My take on Peter Pan Live

I’d like to start by saying I think it’s incredible that NBC is doing live musicals on TV.  According to The Hollywood Reporter, last year “The Sound of Music” had 18.5 million viewers and this years “Peter Pan” had 21.8 million.  There was much discussion in my house about the show last night.  I didn’t plan to write on it, but alas, I couldn’t hold back.

The Broadway stars shone brightly: Kelli O’Hara as Mrs. Darling was dignified, beautiful and her songs were heavenly.  If you weren’t enticed by Chrisitan Borle’s arms, you had to have been won over by his quirky portrayal of Smee.  Although I prefer Smee to be more plump with a full beard, Christian’s facial expressions, line delivery and witty sense of humor had me in the first scene.  Taylor Louderman who played Wendy was the best cast member of the bunch.  She had a girly innocence and glowing smile.  She was soft, sweet and also challenged the lost boys to learn and grow.

Too pretty to be Peter Pan: Allison Williams is a lovely girl.  The makeup and wig couldn’t hide that.  Her smile was captivating but that’s not what should be sticking out in my mind.  After her first song “I Gotta Crow” she was breathless.  Heck, during the song she was having a hard time holding the notes.  She sang pretty but I was hoping for a much more rough and rugged Peter Pan.  Thankfully she started to let loose more during the second hour of the production.

Screen Shot 2014-12-05 at 7.25.33 AMWho the heck is Tiger Lily?:  No wonder the original Tiger Lily from the 1955 version stated she would not be watching.  She would have been utterly confused!  There was no dialogue on who she was.  Since one of her songs was cut and the lyrics were changed in her song with Peter, her part seemed very out of place.

The elephant in the room: Christopher Walken.  I didn’t know if I should cringe or laugh out of sheer awkwardness.  When he first did a tap dance and clanked his foot with his hook I was amused.  All of his lines seemed to make no sense whatsoever.  He lacked emotion until the very end which made it hard to connect with him at all.  Though I must say, his little hip twirls and odd dance moves were entertaining.

Lost Boys: I was happy to see Broadway guys Ryan Steele, Jason Gotay and others.  However, the lost boys are supposed to be young.  Michael and John Darling were adorable.  I would have preferred kids their age and sprinkle in a few older boys.  Grab some of those kids from MATILDA.  They could have done the job!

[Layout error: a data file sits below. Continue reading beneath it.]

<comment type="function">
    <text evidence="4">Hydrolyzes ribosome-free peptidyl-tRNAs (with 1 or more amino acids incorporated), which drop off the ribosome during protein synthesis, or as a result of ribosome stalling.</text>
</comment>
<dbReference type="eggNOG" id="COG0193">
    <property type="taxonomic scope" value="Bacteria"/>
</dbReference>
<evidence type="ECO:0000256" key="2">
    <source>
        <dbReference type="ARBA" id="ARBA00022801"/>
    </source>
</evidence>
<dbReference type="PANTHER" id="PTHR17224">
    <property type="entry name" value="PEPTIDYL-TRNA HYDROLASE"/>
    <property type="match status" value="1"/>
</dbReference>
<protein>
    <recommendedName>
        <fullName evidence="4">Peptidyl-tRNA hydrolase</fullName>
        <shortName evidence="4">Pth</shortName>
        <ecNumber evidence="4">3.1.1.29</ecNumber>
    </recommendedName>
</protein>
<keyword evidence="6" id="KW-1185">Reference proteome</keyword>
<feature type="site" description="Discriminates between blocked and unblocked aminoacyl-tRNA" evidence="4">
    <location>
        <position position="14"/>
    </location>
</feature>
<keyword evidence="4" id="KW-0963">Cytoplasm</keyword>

Songs: “Peter Pan” is a classic for a reason; the songs.  Then why were songs added and cut in this version?  It is better to leave something that is good alone.  Or at least only tweak a few things.

Set design: Did we find Neverland or Alice in Wonderland’s fantasy world?  Everything was too bright.  Less is more in my opinion.  We are supposed to be entering a fantasy land made up by kids.  This seemed way over the top and too fluffy.  I wish it was scaled back.  At one point Peter says how Wendy likes things prim and proper.  Their place is already spic and span and yet the lost boys launch into a song about building a house for Wendy.  The house is made already so all that’s left to do is dance.

There is so much more I could say about the show but instead, I’d love to hear others opinions.  I welcome comments, difference in opinion and feedback.  The best thing about theater is what works for some, doesn’t work for others. That’s part of what makes it a truly magical experience.

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2 Responses to My take on Peter Pan Live

  1. I also could not buy in to a Peter Pan played by such a feminine actor, and hope not to draw fire for saying so. I had similar difficulty with the girl in native American garb, however cute, after it being emphasized that Peter’s minions were all boys. I wondered if the producers were trying to make a statement about gender and roles. As for Christopher Walken, I was thinking there should have been “more cowbell” in the song accompaniment.

    My favorite song was when Wendy put the lost boys to sleep.

    Although this was a live performance, it was not the same as a play, because there were many cameras and points of view. In this regard, it is a hybrid theatrical art form — a new one, really, and one which I hope will continue to evolve.

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